“Don’t let anyone rob you of your imagination, your creativity, or your curiosity. It’s your place in the world; it’s your life. Go on and do all you can with it, and make it the life you want to live.”
Dr. Mae Jemison
Physician and NASA astronaut; first black woman in space
As part of the evolutionary spectrum, creation — invention and reinvention — is our default setting. True of our greater world in general and of the library as well, this observation is fitting because, just as we are constantly adding new materials, “weeding” others and trying new programs, over the past few years we’ve gradually been replacing ancient shelving and office furnishings that were in danger of being declared OSHA hazards, and acquiring or updating some workplace equipment.
Whenever a new chair or tool or some other sort of everyday technological marvel comes into our possession, there’s a general curiosity about it as it’s assembled (usually by Gary and Mary L., since the object is utility and longevity, instead of by those of us who inadvertently turn the item into abstract kinetic sculpture a la Calder) and, once completed, tried out. Oohs and aahs generally follow; some of us are easily impressed.
After, I often think that someone had to invent this new version, and thank goodness they did; from a better, nonsnaggling stapler to a sturdy all-purpose wagon that folds up flat to that zippy new smart copier/printer, with the exception of software, the latest iteration is generally an improvement.
If these mundane inventions make life easier for us in the everyday world, the greater-scale explorations dared by the most audacious among us arguably make Life, capital L — the whole story of existence — an entirely new and remarkable journey for every generation born. In whatever field of endeavor they choose, those who go first, who make it and do it, change the world for those who come after; hopefully, their contribution serves the betterment of our planet and all who reside here.
Come browse our nonfiction section sometime, and see what some pioneering spirits have produced. Perhaps you’ll be inspired to add your own page to the ongoing story.
On a different, less lofty topic, Linda reminded me that August is Picnic Month. The definition of what constitutes a picnic is loose: If you like the glamping-style, linens-and-crystal goblets version in which endive, hand-picked currants and caramelized chevre are featured, go for it; just know that it doesn’t have to involve that much effort.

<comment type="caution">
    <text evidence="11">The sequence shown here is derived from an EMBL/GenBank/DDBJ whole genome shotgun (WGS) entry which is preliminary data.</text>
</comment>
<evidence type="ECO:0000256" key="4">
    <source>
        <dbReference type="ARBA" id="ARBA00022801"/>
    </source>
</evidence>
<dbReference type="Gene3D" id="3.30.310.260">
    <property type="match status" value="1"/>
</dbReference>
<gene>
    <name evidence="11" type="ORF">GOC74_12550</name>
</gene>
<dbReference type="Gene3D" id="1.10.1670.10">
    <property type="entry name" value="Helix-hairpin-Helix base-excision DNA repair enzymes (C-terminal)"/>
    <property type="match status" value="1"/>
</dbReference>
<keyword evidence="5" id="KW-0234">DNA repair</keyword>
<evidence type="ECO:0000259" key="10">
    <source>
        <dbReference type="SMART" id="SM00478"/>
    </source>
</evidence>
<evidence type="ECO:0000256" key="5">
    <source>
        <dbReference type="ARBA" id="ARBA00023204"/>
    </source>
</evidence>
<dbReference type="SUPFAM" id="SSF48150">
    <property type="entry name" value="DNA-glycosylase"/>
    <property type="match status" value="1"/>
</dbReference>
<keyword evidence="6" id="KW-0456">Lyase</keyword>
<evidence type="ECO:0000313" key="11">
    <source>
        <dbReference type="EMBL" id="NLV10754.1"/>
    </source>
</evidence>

In this precious window of weather in which we’re neither drowning and shivering nor toasting like bagels under withering heat, let’s get outside, listen to the original twitter feed of birds, eat our lunches under a tree or by the water somewhere.
My brother and I have a tradition of sitting in the overgrown backyard in Milton with the dog, splitting a sub sandwich and idly wondering whether the osprey wheeling in the blue overhead will drop a fish on us this time (it’s happened).
Folks have been enjoying a shady stretch of grass behind our rain garden, where those brilliant, nodding red velvet lilies and bee balm are calling out the hummingbirds and butterflies in droves. We’re blessed with many great spots to relax with a book and a cool drink, and appreciate the natural beauty around us.
There’s plenty of August left, although our Summer Reading Program is winding down. Adult Services continues to encourage you grownups who read voraciously to come in and fill out Big Universal Takeaway stars — it’s quick and easy — in exchange for Star Bucks, which are then redeemed for some seriously cool little prizes, and become your entries into the drawing for the Big Bang Grand Prize Drawing, which will be held in the last week of August.
A piece of disappointing news: Our Aug. 11 The Life of Bees program with beekeeper Zac Thompson has been canceled; we hope to find another beekeeper willing to share their knowledge with the community, and if that happens, we will reschedule.
On August 19, 6 p.m., BYOBooks will reconvene to share food, friendship and what we’ve been reading lately; please join us.
In Youth Services, we continue our Preschool Story Times each Tuesday morning at 10:30, with space-themed fun continuing throughout August. Thank you, all of you who signed up and attended our summer events. Kids and teens can continue recording their summer reading in their trackers and collecting prizes for every five books read through this Friday, Aug. 9, 2 p.m., when we’ll have our big end-of summer Reading Wrap Party. All kids and teens who participated in our Summer Reading Program will enjoy refreshments and receive awards and prizes.
In the fall, look for an author visit, some new programs, a concert or two and our Friends’ presence at the communitywide Rocktoberfest. We’ll keep tending our collection (there are some great reads coming out over the next couple months!), trying new things and offering them to you.
Meanwhile, we hope you savor the remaining weeks of summer, create some fond memories, and find inspiration to make, do, learn and reinvent, making the very most out of life and enjoying it to the fullest.
Gizelle Guyette is director of Morristown Centennial Library.